• Experiencing changes in your feelings towards food.
  • Overeating or gaining weight, with a craving for carbohydrates.
  • Issues with sleep and feeling sluggish or oversleeping (hypersomnia).
  • Lack of energy to maintain daily activities and feeling hopeless.

Treatments for SAD

If you think you might be suffering from SAD, there is hope. Different treatments are available to help alleviate the symptoms SAD. The treatments can be used separately or in a combination. It is best to seek the advice of a medical professional to discuss the best treatment forward for you.

Sun Therapy – Numerous studies have shown that getting sunlight on your skin help improve the immune system by energizing our T-cells, reduce blood sugar levels,  and even reduce nearsightedness. The winter solstice is right around the corner on December 21st, so that soon, the amount of sunlight each day will get longer. No wonder why humans throughout the ages have celebrated the shortest day of the year. It’s a harbinger that more daily sunlight is ahead.

Phototherapy – Used to offset SAD for decades, light therapy has been an effective treatment for some suffering from SAD. It exposes people with SAD to very bright light box (10,000 lux) every day for about 30 to 45 minutes, usually first thing in the morning, from fall to spring. This tries to make up for the lack of natural sunshine in the winter months. The light boxes are about much brighter than ordinary indoor light and filter out damaging UV light.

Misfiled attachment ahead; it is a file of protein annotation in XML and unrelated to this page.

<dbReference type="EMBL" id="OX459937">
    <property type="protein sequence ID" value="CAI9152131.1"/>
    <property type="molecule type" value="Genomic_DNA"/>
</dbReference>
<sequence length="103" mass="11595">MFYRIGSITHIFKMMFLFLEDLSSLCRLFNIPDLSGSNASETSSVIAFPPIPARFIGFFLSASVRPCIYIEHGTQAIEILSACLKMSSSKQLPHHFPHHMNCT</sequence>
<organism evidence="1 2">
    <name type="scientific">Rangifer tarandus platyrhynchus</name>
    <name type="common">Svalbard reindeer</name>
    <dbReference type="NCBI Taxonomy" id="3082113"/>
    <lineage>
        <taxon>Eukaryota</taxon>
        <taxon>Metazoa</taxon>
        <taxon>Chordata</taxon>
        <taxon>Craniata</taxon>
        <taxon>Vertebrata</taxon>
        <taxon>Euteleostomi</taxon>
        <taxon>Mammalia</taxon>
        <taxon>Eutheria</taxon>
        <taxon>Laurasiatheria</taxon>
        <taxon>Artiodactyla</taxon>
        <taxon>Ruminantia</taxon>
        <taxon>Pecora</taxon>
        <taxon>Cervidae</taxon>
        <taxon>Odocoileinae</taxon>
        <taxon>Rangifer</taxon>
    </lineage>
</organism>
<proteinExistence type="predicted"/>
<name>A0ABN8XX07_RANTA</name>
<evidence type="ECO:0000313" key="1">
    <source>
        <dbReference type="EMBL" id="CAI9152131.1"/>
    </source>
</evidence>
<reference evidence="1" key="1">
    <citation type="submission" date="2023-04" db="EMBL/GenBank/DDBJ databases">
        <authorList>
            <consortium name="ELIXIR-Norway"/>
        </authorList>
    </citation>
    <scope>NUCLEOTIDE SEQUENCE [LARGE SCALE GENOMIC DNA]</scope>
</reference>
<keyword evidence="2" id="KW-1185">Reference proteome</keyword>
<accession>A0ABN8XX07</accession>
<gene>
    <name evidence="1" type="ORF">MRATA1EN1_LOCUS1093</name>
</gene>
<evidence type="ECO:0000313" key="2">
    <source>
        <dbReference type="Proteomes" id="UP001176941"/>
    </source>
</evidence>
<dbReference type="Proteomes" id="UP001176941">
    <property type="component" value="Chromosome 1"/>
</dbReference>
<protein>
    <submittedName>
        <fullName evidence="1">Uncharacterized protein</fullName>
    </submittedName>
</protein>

Vitamin D – With the connection between vitamin D and the production of serotonin and melatonin, many people with SAD often have vitamin D deficiency as well. While a natural conclusion might be that nutritional supplements of vitamin D or eating foods high in vitamin D may help improve symptoms, studies have not seen this link.

Psychotherapy – For many suffering from SAD, speaking with a mental health professional is the first step towards recovery. A therapist will be able to identify and describe a treatment program that works for each individual. Some techniques that a therapist might use include cognitive behavioral therapy (CBT) and group sessions. CBT is a kind of talk therapy that teaches how to cope with the effects of SAD. Often times a group setting is advantageous so that more ideas about how to replace negative thoughts can be shared.

Medications – A therapist might also prescribe medication in conjunction with talk therapy as part of a more comprehensive treatment plan. SAD, like other types of depression, is linked with an imbalance in serotonin and antidepressant medications called selective serotonin reuptake inhibitors (SSRIs) are helpful when symptoms occur. These medications can raise moods and help a person refocus on daily activities. As with all medication, there may be side effects.

Authored By 

LifeStance Health
LifeStance Health

LifeStance is a mental healthcare company focused on providing evidence-based, medically driven treatment services for children, adolescents, and adults.